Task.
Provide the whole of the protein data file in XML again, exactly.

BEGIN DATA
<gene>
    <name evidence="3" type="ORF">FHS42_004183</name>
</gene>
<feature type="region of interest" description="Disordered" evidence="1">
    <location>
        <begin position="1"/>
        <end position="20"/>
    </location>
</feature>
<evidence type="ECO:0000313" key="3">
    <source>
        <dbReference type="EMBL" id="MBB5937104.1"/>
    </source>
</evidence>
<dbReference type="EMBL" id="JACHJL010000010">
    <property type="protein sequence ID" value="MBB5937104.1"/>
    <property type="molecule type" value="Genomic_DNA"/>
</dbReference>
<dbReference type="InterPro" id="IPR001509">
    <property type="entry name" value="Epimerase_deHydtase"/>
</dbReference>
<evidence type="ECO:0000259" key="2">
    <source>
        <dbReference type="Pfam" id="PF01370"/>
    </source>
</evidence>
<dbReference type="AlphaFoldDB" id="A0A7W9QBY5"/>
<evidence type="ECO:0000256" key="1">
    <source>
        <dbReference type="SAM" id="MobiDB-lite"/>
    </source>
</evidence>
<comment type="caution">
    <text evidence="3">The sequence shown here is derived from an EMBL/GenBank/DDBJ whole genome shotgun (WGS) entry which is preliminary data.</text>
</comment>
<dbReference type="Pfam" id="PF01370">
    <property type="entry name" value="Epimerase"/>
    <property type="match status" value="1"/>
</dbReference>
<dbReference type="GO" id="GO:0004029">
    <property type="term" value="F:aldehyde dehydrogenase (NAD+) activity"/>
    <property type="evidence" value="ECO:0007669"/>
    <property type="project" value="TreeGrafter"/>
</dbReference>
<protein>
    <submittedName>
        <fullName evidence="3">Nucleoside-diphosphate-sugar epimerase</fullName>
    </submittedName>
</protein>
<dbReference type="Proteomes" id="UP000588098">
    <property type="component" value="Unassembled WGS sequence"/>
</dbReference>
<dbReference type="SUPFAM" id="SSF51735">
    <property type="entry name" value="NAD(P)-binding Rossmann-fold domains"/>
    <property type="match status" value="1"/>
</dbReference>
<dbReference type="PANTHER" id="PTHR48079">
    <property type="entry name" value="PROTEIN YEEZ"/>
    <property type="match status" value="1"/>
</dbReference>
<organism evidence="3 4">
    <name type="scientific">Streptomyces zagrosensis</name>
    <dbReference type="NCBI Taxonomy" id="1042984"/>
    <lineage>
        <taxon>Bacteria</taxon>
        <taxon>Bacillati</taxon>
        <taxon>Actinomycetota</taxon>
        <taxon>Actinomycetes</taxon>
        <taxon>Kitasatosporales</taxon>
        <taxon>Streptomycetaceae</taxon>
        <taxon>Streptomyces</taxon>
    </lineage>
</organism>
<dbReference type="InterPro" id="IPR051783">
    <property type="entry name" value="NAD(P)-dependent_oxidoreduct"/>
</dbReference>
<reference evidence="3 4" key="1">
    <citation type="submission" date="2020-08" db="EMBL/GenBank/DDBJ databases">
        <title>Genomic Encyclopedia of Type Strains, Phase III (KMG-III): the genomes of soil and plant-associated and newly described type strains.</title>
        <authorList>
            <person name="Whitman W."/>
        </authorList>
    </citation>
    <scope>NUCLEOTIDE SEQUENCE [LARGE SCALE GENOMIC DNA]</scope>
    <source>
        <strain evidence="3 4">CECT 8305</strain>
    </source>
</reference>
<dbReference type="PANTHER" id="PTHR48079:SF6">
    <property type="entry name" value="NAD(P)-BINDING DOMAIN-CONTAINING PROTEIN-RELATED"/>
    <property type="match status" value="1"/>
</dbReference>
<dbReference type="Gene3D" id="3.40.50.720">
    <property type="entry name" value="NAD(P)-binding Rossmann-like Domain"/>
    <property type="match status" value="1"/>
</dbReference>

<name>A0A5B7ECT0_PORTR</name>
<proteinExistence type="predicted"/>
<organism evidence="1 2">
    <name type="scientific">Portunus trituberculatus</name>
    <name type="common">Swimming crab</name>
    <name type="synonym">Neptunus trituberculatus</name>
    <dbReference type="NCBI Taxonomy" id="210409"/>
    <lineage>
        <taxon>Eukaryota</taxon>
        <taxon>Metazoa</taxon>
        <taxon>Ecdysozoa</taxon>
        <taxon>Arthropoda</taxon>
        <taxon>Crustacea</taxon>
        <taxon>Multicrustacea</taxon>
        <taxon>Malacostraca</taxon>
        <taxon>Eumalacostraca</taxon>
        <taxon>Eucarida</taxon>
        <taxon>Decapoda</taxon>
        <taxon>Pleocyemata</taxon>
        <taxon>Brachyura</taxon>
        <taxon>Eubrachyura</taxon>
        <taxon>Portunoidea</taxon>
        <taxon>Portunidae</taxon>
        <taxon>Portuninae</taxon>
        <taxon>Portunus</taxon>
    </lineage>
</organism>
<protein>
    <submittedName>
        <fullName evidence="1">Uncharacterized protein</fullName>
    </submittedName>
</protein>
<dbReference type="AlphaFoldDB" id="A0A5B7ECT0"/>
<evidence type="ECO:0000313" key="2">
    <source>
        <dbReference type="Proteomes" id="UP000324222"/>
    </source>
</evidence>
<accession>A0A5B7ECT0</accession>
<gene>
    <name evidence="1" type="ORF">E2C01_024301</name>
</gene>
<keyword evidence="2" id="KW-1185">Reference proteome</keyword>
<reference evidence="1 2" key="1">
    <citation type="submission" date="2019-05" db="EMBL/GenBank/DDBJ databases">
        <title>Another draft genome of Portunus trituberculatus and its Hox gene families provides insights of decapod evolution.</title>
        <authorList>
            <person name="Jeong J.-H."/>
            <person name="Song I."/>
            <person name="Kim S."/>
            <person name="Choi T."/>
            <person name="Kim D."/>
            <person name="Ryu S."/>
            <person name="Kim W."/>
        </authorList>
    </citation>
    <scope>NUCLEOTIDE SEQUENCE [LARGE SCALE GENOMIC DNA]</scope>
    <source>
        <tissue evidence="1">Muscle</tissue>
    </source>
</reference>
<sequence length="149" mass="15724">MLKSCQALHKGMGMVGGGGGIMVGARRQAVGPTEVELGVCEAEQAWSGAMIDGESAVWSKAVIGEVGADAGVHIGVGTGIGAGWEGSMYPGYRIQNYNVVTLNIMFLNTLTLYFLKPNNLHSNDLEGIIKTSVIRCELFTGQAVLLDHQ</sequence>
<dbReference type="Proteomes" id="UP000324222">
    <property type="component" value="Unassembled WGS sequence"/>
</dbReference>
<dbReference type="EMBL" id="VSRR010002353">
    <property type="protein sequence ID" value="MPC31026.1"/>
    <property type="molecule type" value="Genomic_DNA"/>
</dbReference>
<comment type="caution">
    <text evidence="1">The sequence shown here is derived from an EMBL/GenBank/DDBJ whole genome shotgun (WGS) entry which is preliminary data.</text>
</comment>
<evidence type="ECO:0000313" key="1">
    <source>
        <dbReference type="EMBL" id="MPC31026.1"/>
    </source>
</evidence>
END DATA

<gene>
    <name evidence="3" type="ORF">FHS42_004183</name>
</gene>
<feature type="region of interest" description="Disordered" evidence="1">
    <location>
        <begin position="1"/>
        <end position="20"/>
    </location>
</feature>
<evidence type="ECO:0000313" key="3">
    <source>
        <dbReference type="EMBL" id="MBB5937104.1"/>
    </source>
</evidence>
<dbReference type="EMBL" id="JACHJL010000010">
    <property type="protein sequence ID" value="MBB5937104.1"/>
    <property type="molecule type" value="Genomic_DNA"/>
</dbReference>
<dbReference type="InterPro" id="IPR001509">
    <property type="entry name" value="Epimerase_deHydtase"/>
</dbReference>
<evidence type="ECO:0000259" key="2">
    <source>
        <dbReference type="Pfam" id="PF01370"/>
    </source>
</evidence>
<dbReference type="AlphaFoldDB" id="A0A7W9QBY5"/>
<evidence type="ECO:0000256" key="1">
    <source>
        <dbReference type="SAM" id="MobiDB-lite"/>
    </source>
</evidence>
<comment type="caution">
    <text evidence="3">The sequence shown here is derived from an EMBL/GenBank/DDBJ whole genome shotgun (WGS) entry which is preliminary data.</text>
</comment>
<dbReference type="Pfam" id="PF01370">
    <property type="entry name" value="Epimerase"/>
    <property type="match status" value="1"/>
</dbReference>
<dbReference type="GO" id="GO:0004029">
    <property type="term" value="F:aldehyde dehydrogenase (NAD+) activity"/>
    <property type="evidence" value="ECO:0007669"/>
    <property type="project" value="TreeGrafter"/>
</dbReference>
<protein>
    <submittedName>
        <fullName evidence="3">Nucleoside-diphosphate-sugar epimerase</fullName>
    </submittedName>
</protein>
<dbReference type="Proteomes" id="UP000588098">
    <property type="component" value="Unassembled WGS sequence"/>
</dbReference>
<dbReference type="SUPFAM" id="SSF51735">
    <property type="entry name" value="NAD(P)-binding Rossmann-fold domains"/>
    <property type="match status" value="1"/>
</dbReference>
<dbReference type="PANTHER" id="PTHR48079">
    <property type="entry name" value="PROTEIN YEEZ"/>
    <property type="match status" value="1"/>
</dbReference>
<organism evidence="3 4">
    <name type="scientific">Streptomyces zagrosensis</name>
    <dbReference type="NCBI Taxonomy" id="1042984"/>
    <lineage>
        <taxon>Bacteria</taxon>
        <taxon>Bacillati</taxon>
        <taxon>Actinomycetota</taxon>
        <taxon>Actinomycetes</taxon>
        <taxon>Kitasatosporales</taxon>
        <taxon>Streptomycetaceae</taxon>
        <taxon>Streptomyces</taxon>
    </lineage>
</organism>
<dbReference type="InterPro" id="IPR051783">
    <property type="entry name" value="NAD(P)-dependent_oxidoreduct"/>
</dbReference>
<reference evidence="3 4" key="1">
    <citation type="submission" date="2020-08" db="EMBL/GenBank/DDBJ databases">
        <title>Genomic Encyclopedia of Type Strains, Phase III (KMG-III): the genomes of soil and plant-associated and newly described type strains.</title>
        <authorList>
            <person name="Whitman W."/>
        </authorList>
    </citation>
    <scope>NUCLEOTIDE SEQUENCE [LARGE SCALE GENOMIC DNA]</scope>
    <source>
        <strain evidence="3 4">CECT 8305</strain>
    </source>
</reference>
<dbReference type="PANTHER" id="PTHR48079:SF6">
    <property type="entry name" value="NAD(P)-BINDING DOMAIN-CONTAINING PROTEIN-RELATED"/>
    <property type="match status" value="1"/>
</dbReference>
<dbReference type="Gene3D" id="3.40.50.720">
    <property type="entry name" value="NAD(P)-binding Rossmann-like Domain"/>
    <property type="match status" value="1"/>
</dbReference>

<name>A0A5B7ECT0_PORTR</name>
<proteinExistence type="predicted"/>
<organism evidence="1 2">
    <name type="scientific">Portunus trituberculatus</name>
    <name type="common">Swimming crab</name>
    <name type="synonym">Neptunus trituberculatus</name>
    <dbReference type="NCBI Taxonomy" id="210409"/>
    <lineage>
        <taxon>Eukaryota</taxon>
        <taxon>Metazoa</taxon>
        <taxon>Ecdysozoa</taxon>
        <taxon>Arthropoda</taxon>
        <taxon>Crustacea</taxon>
        <taxon>Multicrustacea</taxon>
        <taxon>Malacostraca</taxon>
        <taxon>Eumalacostraca</taxon>
        <taxon>Eucarida</taxon>
        <taxon>Decapoda</taxon>
        <taxon>Pleocyemata</taxon>
        <taxon>Brachyura</taxon>
        <taxon>Eubrachyura</taxon>
        <taxon>Portunoidea</taxon>
        <taxon>Portunidae</taxon>
        <taxon>Portuninae</taxon>
        <taxon>Portunus</taxon>
    </lineage>
</organism>
<protein>
    <submittedName>
        <fullName evidence="1">Uncharacterized protein</fullName>
    </submittedName>
</protein>
<dbReference type="AlphaFoldDB" id="A0A5B7ECT0"/>
<evidence type="ECO:0000313" key="2">
    <source>
        <dbReference type="Proteomes" id="UP000324222"/>
    </source>
</evidence>
<accession>A0A5B7ECT0</accession>
<gene>
    <name evidence="1" type="ORF">E2C01_024301</name>
</gene>
<keyword evidence="2" id="KW-1185">Reference proteome</keyword>
<reference evidence="1 2" key="1">
    <citation type="submission" date="2019-05" db="EMBL/GenBank/DDBJ databases">
        <title>Another draft genome of Portunus trituberculatus and its Hox gene families provides insights of decapod evolution.</title>
        <authorList>
            <person name="Jeong J.-H."/>
            <person name="Song I."/>
            <person name="Kim S."/>
            <person name="Choi T."/>
            <person name="Kim D."/>
            <person name="Ryu S."/>
            <person name="Kim W."/>
        </authorList>
    </citation>
    <scope>NUCLEOTIDE SEQUENCE [LARGE SCALE GENOMIC DNA]</scope>
    <source>
        <tissue evidence="1">Muscle</tissue>
    </source>
</reference>
<sequence length="149" mass="15724">MLKSCQALHKGMGMVGGGGGIMVGARRQAVGPTEVELGVCEAEQAWSGAMIDGESAVWSKAVIGEVGADAGVHIGVGTGIGAGWEGSMYPGYRIQNYNVVTLNIMFLNTLTLYFLKPNNLHSNDLEGIIKTSVIRCELFTGQAVLLDHQ</sequence>
<dbReference type="Proteomes" id="UP000324222">
    <property type="component" value="Unassembled WGS sequence"/>
</dbReference>
<dbReference type="EMBL" id="VSRR010002353">
    <property type="protein sequence ID" value="MPC31026.1"/>
    <property type="molecule type" value="Genomic_DNA"/>
</dbReference>
<comment type="caution">
    <text evidence="1">The sequence shown here is derived from an EMBL/GenBank/DDBJ whole genome shotgun (WGS) entry which is preliminary data.</text>
</comment>
<evidence type="ECO:0000313" key="1">
    <source>
        <dbReference type="EMBL" id="MPC31026.1"/>
    </source>
</evidence>